The words of Nehemiah the son of Hachaliah. And it came to pass in the month Chisleu, in the twentieth year…
In the solicitude of Nehemiah over the ruined condition of the walls of Jerusalem we have brought into prominence an element in ancient national life which it is useful to understand, and which is the foundation and keystone of Nehemiah's subsequent action. It was the walls that made the nation in those days. The law which then prevailed ripen the face of the earth was the law of might. A town of any size was at the mercy of every roving, plundering horde, if it were unfortified. When once it was surrounded with strong walls, it became possible for the citizens to accumulate property, enact laws for the order and well-being of the citizens, and to elect magistrates to carry these laws into effect. With their erection dated the commencement of civic life. Where the city was large, the citizens became a nation. The Babylonian nation, and, earlier, the Ninevite people, meant really the citizens living within the walls of the immense cities — Babylon and Nineveh. The history of Italy in the ninth century of our era illustrates this law of states. The country was overrun by the armies of rival princes, who disputed for the throne of the Lombard kingdom. The Saracens from the opposite shores of Africa were constantly landing upon the coast, and penetrating inland for the purpose of pillage and massacre. In this condition of the country the large cities were compelled again to erect their walls, which had been levelled to the ground by jealous and tyrannical kings. The great Republics of Italy, the cities which afterwards became nations in themselves, Milan, Florence, Pisa, and others, laid in this way the foundation of their subsequent greatness. "From the time," says Sismondi in his "History of the Italian Republics," "when towns were secured by walls, their power rapidly increased; the oppressed from all parts sought refuge in them from the oppressors; they carried with them their industry and arms to protect the walls that defended them. Everywhere they were sure of a good reception, for every city felt it had strength only in proportion to the number of its citizens; each vied with its neighbour in efforts to augment the means of defence and in the reception given to strangers." Of such supreme importance were the fortifications of a city to national life and progress in those ages of disorder.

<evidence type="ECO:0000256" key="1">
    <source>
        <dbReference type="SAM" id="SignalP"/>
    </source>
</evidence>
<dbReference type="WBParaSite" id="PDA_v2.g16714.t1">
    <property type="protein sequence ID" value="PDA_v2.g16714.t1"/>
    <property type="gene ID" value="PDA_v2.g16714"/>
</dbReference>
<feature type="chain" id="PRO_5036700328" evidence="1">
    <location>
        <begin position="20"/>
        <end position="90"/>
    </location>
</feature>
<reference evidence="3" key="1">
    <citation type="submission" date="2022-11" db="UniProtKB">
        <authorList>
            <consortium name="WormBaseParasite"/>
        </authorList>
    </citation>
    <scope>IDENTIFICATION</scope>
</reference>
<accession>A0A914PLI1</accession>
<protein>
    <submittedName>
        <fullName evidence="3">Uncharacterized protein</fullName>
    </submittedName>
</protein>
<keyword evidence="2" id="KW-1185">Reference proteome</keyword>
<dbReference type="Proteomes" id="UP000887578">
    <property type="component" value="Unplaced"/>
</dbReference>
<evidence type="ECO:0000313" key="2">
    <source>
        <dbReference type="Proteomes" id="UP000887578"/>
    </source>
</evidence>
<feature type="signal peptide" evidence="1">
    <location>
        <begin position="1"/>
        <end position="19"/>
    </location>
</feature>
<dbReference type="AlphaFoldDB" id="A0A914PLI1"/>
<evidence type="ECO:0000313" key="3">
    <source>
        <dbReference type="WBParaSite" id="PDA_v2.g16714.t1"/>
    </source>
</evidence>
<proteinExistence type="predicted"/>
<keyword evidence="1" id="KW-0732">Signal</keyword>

(A. J. Griffith.)
Parallel VersesKJV: The words of Nehemiah the son of Hachaliah. And it came to pass in the month Chisleu, in the twentieth year, as I was in Shushan the palace,